But undoubtedly there's a change in classrooms across the country because of crime in schools. The dean of Darden College of Education at Old Dominion University, Jane Bray, says the biggest difference in classroom's today is the students coming in. 

"Anywhere from 1/2 to almost 2/3 of students are coming in with the classrooms now with some sort of behavioral issues or mental issues," Bray said. "The classroom has changed in a philosophical focus as well so that it's more now of positive reinforcement for behaviors rather than a punishment." 

She says dealing with a felon in a public school classroom is more of an anomaly. 

"It isn't easy. What you are talking about here is one of the most difficult things that teachers will deal with in the classroom," said Bray. "We also train our teachers that they are not the only ones responsible in the classroom for what they are doing and how they are working with the students. I really hate to use that adage 'It takes a village' but it's also the responsibility of the counselors within the schools, the responsibility of the leaders, the principals and the assistant principals and the curriculum specialists along with the teachers. It's really a collaborative effort of how to work with students who may be having some issues, any sort of trauma issues, behavioral issues."

"In Virginia, there's been a lot of discussion about how to reform the system, how to be smart on crime, because it's very expensive, if you lock every one up because you are mad at them, it's very expensive," said Sickmund.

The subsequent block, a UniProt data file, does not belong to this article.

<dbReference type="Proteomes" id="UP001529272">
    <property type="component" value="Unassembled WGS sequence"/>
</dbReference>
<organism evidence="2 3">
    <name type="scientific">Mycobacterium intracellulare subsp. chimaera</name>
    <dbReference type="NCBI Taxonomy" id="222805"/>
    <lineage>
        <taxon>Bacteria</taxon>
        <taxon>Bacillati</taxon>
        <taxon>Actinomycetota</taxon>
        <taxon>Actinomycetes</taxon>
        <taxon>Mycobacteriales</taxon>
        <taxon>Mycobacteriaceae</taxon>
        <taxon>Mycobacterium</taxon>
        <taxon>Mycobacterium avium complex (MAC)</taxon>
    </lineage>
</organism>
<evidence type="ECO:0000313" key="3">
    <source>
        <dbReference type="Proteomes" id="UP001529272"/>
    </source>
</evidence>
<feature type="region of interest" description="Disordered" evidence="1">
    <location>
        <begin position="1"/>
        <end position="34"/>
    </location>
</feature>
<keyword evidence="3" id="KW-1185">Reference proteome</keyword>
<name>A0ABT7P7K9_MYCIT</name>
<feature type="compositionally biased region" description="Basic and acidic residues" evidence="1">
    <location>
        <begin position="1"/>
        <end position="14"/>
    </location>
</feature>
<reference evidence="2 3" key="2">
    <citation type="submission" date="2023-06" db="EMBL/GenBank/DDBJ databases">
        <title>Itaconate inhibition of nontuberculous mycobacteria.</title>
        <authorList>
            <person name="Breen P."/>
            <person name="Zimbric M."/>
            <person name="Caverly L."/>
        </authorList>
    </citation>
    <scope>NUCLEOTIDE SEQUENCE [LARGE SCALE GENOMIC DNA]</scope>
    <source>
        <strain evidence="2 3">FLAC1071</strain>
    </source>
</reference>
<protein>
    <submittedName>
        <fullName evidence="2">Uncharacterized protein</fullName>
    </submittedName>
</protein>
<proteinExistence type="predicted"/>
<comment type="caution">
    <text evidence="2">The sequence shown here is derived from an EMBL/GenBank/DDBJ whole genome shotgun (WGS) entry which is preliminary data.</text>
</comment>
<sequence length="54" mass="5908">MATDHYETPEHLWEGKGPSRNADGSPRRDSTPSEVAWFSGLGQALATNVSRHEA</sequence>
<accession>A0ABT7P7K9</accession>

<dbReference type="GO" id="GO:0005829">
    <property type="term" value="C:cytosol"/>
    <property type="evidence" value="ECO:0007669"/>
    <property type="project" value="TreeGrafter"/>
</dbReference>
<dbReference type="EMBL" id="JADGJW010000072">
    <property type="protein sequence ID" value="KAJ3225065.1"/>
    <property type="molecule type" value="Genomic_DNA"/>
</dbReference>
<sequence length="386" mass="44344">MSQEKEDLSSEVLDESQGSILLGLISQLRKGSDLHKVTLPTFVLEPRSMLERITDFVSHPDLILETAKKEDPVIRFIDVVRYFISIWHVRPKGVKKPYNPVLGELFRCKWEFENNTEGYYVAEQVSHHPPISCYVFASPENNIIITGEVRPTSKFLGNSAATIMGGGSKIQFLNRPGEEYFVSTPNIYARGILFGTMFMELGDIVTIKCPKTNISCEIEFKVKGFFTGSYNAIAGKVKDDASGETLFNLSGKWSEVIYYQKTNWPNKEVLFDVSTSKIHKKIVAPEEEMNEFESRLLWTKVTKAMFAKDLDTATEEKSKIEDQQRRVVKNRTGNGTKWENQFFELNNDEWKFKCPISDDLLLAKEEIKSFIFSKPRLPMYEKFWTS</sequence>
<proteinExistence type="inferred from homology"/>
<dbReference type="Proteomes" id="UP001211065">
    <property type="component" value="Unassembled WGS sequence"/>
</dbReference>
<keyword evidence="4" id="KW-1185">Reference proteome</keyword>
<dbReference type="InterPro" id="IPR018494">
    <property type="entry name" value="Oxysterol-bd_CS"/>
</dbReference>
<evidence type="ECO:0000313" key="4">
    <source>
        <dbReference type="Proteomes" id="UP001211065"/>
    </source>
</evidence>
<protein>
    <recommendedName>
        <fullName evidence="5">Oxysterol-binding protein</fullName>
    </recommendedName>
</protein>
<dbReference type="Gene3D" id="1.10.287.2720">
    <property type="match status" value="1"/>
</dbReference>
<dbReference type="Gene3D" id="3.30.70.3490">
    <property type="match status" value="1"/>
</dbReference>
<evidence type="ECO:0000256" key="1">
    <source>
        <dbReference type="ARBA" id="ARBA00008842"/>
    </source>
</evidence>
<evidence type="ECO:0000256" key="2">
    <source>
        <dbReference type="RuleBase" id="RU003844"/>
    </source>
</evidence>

Once a teenager goes through the court process, options include: probation, community programs or Bon Air Juvenile Corrections center. In 2012 there were 5 state-run juvenile detention centers in Virginia. Now there's one, which is Bon Air, according to Greg Davy with the Department of Juvenile Justice. 

Some could say a push is needed to get those students into community programs, alternative schools or back to public schools. 

"If you put up road blocks that prevents kids from getting into high school, or road blocks that will prevent them from going to college or a job - you have basically created a future criminal," said Sickmund. 

As for the 15-year-old who brought the gun to school in Suffolk - the judge deemed the student a "serious offender." He was sentenced to the Department of Juvenile Justice until he turns 21. According to the Suffolk police report, there were no specific threats related to the weapon on the King's Fork school campus.